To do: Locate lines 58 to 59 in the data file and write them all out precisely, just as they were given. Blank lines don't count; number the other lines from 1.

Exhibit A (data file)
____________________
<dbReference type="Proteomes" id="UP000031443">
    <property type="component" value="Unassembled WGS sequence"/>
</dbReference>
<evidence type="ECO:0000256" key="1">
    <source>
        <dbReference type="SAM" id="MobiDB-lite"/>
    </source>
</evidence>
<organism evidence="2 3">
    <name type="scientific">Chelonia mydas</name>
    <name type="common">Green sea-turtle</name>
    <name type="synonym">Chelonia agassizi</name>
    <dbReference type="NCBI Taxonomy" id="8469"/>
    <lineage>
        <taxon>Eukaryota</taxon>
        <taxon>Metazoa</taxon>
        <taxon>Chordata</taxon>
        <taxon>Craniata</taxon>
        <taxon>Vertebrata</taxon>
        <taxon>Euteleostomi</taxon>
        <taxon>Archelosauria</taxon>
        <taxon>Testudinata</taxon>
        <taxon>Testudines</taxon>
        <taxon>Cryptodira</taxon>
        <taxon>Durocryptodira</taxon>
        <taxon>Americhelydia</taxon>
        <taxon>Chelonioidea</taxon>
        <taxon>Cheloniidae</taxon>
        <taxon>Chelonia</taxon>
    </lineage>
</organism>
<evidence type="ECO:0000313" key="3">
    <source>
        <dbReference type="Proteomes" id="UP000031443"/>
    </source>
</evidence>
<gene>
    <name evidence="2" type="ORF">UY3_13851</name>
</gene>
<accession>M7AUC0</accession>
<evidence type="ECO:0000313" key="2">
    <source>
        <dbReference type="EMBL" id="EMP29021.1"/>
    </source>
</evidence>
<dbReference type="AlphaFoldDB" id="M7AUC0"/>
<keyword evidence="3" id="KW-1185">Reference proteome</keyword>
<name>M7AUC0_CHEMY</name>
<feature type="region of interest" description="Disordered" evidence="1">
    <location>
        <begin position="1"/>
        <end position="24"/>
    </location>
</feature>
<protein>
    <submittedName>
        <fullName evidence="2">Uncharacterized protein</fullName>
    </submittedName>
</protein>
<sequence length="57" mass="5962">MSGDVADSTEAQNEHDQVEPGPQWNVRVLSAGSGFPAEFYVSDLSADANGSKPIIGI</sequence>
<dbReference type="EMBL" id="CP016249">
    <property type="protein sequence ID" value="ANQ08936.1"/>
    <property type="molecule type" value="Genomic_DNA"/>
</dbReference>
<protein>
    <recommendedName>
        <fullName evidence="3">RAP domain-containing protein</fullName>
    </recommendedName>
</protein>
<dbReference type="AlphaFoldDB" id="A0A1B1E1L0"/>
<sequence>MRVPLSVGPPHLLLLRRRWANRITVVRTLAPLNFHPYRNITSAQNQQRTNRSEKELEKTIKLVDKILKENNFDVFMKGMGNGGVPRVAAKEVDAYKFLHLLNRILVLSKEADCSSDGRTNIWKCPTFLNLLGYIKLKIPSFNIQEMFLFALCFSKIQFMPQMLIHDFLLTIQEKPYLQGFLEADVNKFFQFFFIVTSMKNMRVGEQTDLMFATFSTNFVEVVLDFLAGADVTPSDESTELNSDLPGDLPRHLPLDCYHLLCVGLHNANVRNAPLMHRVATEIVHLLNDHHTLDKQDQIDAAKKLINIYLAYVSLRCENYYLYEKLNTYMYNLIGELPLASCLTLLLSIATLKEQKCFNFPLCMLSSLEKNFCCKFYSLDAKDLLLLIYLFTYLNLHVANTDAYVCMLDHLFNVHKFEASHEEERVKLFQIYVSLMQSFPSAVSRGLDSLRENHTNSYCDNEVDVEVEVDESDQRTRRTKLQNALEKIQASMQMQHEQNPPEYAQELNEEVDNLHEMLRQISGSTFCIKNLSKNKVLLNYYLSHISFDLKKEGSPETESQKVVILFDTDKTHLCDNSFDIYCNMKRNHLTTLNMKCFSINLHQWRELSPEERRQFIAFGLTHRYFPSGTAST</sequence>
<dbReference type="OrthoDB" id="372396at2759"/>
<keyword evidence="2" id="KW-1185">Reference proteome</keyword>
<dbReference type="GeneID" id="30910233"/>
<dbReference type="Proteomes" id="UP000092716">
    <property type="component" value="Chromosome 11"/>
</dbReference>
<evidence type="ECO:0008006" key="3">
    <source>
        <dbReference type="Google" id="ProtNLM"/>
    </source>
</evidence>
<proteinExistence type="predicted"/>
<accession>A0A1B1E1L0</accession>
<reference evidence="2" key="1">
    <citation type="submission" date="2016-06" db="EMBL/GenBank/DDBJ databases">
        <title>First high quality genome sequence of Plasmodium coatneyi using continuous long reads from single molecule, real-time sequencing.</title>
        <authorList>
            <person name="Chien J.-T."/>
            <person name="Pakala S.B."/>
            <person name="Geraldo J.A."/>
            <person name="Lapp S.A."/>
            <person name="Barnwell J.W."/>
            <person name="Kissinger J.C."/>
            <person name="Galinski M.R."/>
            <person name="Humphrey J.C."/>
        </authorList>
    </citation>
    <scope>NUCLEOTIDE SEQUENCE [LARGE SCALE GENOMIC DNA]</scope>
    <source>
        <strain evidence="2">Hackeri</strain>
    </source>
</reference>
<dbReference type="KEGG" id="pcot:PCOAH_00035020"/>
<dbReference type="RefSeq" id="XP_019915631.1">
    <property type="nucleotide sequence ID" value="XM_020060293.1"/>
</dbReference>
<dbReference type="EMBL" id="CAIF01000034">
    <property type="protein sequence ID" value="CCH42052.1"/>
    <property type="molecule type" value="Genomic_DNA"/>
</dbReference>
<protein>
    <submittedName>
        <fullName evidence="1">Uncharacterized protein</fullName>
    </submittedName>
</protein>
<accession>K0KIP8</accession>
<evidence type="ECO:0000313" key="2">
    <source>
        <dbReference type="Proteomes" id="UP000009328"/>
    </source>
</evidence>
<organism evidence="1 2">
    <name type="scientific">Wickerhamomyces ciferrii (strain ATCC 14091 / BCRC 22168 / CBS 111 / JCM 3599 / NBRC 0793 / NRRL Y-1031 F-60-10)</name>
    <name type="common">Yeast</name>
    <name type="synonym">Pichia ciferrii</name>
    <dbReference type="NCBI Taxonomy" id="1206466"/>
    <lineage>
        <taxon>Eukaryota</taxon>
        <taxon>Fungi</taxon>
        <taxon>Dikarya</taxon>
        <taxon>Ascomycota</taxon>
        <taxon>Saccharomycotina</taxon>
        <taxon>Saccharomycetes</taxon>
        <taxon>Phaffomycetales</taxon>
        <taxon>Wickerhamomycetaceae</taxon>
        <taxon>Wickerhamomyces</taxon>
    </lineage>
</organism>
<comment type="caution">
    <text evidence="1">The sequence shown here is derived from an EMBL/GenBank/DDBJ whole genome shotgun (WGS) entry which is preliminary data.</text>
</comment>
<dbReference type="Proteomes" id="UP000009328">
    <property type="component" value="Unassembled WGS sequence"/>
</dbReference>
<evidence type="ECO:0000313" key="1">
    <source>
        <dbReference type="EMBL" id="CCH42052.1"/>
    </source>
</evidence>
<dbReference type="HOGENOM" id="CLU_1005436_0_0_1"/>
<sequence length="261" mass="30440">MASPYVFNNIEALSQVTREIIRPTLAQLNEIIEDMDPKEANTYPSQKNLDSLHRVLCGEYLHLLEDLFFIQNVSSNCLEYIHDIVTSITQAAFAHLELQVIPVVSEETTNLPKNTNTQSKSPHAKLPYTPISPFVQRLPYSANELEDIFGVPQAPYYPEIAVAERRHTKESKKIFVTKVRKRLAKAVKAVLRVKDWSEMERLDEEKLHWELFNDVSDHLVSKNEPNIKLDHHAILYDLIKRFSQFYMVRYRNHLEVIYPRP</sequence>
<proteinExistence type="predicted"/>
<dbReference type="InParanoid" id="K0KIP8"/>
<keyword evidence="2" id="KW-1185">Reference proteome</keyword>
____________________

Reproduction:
    </submittedName>
</protein>